G8 Muskoka Declaration

Strengthening Civilian Security Systems
Muskoka, Canada,
June 26, 2010 

[g8.gc.ca/g8-summit] Building on our past efforts and those of our partners, the G8
commits to a set of three interrelated initiatives to strengthen
civilian security systems, in accordance with our respective national
priorities and programs.  These initiatives will aim to reduce the
intensity of conflict-related instability, protect civilians in
situations of armed conflict, counter terrorism, combat piracy and
transnational crime and help establish an enabling environment for
growth, investment and democratic development. 

I. Civilian Reinforcements for
Stabilization, Peacebuilding and Rule of Law

Responding to post-conflict and post-crisis situations requires the
early and sustained engagement of civilian experts.  Civilian experts
help build much needed capacity for security, governance, and the
rule-of-law, through the transfer of knowledge and technology, mentoring
and training, in full partnership with local institutions.  Where
necessary, they work along side military forces to help rebuild,
reconstruct, and ensure lasting stability and security.  Despite these
requirements, there is a chronic shortage of ready and trained civilian
experts, and few coordinated national, regional and international
mechanisms available to effectively manage the magnitude and complexity
of the required deployments.  This limits the tools available to help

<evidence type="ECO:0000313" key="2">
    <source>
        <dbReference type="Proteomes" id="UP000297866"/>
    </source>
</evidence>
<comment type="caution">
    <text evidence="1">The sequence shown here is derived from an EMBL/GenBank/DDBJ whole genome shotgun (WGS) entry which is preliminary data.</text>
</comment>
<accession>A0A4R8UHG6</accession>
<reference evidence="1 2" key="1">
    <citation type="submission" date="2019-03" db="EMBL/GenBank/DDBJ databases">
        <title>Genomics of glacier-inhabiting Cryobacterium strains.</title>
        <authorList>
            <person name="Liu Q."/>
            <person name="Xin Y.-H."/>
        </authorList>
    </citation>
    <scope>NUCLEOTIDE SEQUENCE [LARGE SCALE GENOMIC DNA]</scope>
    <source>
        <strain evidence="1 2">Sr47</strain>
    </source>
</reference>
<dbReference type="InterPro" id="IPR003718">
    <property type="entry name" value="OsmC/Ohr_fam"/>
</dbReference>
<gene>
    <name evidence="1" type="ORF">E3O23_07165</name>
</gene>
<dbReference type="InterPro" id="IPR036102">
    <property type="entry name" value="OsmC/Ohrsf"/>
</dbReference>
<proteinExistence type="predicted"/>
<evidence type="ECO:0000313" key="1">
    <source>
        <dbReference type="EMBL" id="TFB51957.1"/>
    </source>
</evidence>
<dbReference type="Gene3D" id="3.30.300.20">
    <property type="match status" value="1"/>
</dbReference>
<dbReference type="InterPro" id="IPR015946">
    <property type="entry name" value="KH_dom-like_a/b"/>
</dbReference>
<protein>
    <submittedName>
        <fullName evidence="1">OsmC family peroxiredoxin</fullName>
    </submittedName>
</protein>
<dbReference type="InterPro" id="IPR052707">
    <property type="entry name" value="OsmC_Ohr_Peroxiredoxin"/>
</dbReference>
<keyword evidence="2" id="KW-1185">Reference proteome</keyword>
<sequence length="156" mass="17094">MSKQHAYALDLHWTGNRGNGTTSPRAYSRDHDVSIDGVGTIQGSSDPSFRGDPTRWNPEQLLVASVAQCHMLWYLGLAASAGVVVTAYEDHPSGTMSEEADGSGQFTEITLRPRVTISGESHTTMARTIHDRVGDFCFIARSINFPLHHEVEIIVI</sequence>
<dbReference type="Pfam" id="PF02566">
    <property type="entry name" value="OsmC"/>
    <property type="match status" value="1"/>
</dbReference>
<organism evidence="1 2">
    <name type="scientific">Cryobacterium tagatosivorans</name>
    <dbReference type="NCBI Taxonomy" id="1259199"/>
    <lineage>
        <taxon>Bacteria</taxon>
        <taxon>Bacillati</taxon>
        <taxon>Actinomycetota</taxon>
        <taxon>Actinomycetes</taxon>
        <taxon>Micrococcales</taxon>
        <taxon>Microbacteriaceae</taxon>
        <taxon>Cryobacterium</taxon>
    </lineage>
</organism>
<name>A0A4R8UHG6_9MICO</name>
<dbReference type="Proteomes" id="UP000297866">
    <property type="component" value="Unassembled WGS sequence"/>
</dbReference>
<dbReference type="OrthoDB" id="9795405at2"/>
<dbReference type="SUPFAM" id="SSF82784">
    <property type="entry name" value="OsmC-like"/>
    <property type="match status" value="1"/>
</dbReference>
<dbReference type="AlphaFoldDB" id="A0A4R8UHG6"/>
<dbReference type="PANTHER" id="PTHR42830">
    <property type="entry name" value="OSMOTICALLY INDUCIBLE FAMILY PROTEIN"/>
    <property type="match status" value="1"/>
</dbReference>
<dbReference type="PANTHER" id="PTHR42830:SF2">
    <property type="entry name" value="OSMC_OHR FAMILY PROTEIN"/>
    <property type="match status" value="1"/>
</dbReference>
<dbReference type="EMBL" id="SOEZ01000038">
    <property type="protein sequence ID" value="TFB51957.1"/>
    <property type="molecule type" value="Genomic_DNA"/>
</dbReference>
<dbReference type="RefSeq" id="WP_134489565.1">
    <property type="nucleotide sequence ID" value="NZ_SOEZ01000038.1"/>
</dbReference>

states and regions tackle conflict, crime, terrorism and trafficking –
vulnerabilities that affect us all.

G8 members will work with other international partners to
help build capacity to recruit, roster, deploy, sustain and reintegrate
civilian experts from developing countries and emerging donors.  G8
members will also identify, prepare and support the deployment of
additional experts from G8 countries across a range of disciplines for
international engagement.  This commitment will increase deployable
civilian capacities to reinforce state institutions and advance the rule
of law.

This commitment will respond to the needs expressed by our key
partners, including the United Nations.  The UN Secretary General’s 2009
Report on Peacebuilding in the immediate aftermath of conflict
calls for enhanced global capacities in civilian deployments.  The G8
is responding to this call.

II. Maritime Security Capacity

When coastlines are without effective governance, they offer a haven
for criminals, traffickers, pirates and terrorists.  With close to
90,000 ships plying the seas, growing problems of piracy and billions of
dollars worth of drugs and other contraband on the move are threatening
global stability and security.  We reaffirm our commitment to fight
piracy off the coast of Somalia, and are concerned with its spread to
nearby waters.

By contributing to ongoing international efforts, the G8 will
continue to assist key littoral states and regional organizations in
maritime security.  This will include capacity building in areas such as
maritime governance, patrol aviation, coast guards, fisheries
enforcement, and maritime intelligence sharing and fusion, as well as
legislative, judicial, prosecutorial and correctional assistance.  The
goal will be to improve the operational effectiveness and response time
of states and regional organizations in maritime domain awareness and
sovereignty protection.  These efforts will help to better secure
coastlines and prosecute pirates, as called for by UN Security Council
Resolution 1918 (2010).  Moreover, they will help counter the growing
links between criminal and terror networks that undermine the stability